By Angelina Edwards

Everyone can agree that college is expensive. Between tuition, housing, and other fees, the cost tends to pile up fast, even with scholarships and financial aid.

Fortunately, a large majority of my college costs are covered by my financial aid package. While the cost of college for me is lower than it may be for others, it surely is not completely free.

At the beginning of spring semester last year, I received a bill from MU for $450. I checked my financial aid to see where the bill came from, and to my surprise, the $450 was the cost of my books for my five classes that semester. Shocked that books cost me $450, I decided to research if there was any way I could avoid this expense in the future.

I was surprised to find that the textbook market is quite complicated. According to Debt.org, America’s Debt Help Organization, four publishing companies control 90% of the textbook market, which is not regulated by the government. These four companies effectively have an oligopoly in the textbook market, which makes it difficult for students to avoid purchasing from them. An article from the University of Puget Sound dubs students as “captive consumers” who are bound to buy books from these companies because their teachers choose what they need for class.

The cost of textbooks has also skyrocketed in the past years. The Bureau of Labor Statistics finds that textbook prices have increased by 1,041% since 1977, which puts the average yearly cost of textbooks for students at $1,250.

Vox, along with other sources, has found that teachers often consider the quality of a textbook to be the most important factor when picking class materials, and sometimes do not even look at the price for students. When quality is the priority, teachers may pick textbooks that are out of their students’ budget.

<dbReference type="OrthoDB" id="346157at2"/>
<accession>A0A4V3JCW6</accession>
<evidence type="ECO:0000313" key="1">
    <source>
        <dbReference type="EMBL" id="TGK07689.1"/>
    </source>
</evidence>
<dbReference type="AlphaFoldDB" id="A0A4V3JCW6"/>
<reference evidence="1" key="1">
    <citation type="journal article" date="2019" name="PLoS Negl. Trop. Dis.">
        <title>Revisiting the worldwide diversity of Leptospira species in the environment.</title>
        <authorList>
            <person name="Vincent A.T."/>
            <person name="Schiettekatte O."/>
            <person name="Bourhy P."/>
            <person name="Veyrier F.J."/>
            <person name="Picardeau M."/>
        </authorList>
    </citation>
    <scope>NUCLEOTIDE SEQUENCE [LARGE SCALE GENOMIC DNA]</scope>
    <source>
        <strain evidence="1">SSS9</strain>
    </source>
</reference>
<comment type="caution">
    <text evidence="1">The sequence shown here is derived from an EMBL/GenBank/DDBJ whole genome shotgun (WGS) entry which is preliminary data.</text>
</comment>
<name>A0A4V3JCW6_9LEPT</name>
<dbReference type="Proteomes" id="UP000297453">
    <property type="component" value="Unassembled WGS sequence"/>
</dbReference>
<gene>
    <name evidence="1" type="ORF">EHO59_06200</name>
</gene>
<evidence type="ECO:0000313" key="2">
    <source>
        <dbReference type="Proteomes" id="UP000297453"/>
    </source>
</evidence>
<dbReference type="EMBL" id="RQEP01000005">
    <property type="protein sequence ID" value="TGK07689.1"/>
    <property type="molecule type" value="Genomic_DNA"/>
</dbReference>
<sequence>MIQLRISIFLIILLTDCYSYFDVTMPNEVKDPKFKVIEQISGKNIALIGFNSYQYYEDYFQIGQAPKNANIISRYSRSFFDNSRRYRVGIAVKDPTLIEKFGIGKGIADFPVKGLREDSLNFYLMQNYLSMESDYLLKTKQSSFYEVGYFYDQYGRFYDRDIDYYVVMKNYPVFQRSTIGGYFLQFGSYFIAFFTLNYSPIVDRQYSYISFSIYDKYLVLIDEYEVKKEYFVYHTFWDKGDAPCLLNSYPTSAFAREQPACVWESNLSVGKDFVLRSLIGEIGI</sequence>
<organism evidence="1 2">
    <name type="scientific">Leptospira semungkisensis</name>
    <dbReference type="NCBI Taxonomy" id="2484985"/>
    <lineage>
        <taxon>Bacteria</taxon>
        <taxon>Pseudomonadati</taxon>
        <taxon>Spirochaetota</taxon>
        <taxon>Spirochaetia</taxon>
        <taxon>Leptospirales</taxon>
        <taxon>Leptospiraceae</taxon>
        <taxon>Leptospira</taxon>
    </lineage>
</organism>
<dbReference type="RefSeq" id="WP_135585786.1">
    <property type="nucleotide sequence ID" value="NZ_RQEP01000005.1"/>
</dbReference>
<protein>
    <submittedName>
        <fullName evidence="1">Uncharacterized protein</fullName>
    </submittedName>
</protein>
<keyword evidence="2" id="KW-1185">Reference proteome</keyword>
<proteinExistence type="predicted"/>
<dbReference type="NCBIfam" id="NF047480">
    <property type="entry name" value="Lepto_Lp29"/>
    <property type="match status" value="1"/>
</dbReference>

Even though it may seem difficult, it is possible to avoid spending a fortune on textbooks. There are many ways students can save money on textbooks instead of purchasing from their school’s textbook store by default or directly from the publisher.

Forbes and Debt.org recommend using a price-comparing search engine for textbooks such as MyNextCollege, MyBeeble or BIGWORDS. These websites will show you prices from multiple retailers and sometimes from other students who are selling their used books.

Renting books can also save students some cash. Chegg.com rents popular textbooks out for as low as $20 per semester.

Forbes also recommends checking the price of renting e-books instead of physical books. Digital copies are cheaper to rent than physical copies.

Another tip Debt.org offers for students is to wait until Add/Drop week to buy books. Oftentimes, professors do not use the book that is assigned for their class, and it could save students money to wait a few weeks to see if the book is necessary for the course.

Lastly, sharing a textbook with a friend means you only pay the price for one book. If you set up a schedule for when your friend has the book and when you have it, this can be an efficient way to save money and clear up some space in that tiny dorm room.

While the textbook industry may make it difficult to afford textbooks, these are some simple ways to lower your book costs.

Edwards is a sophomore at the University of Missouri, studying journalism.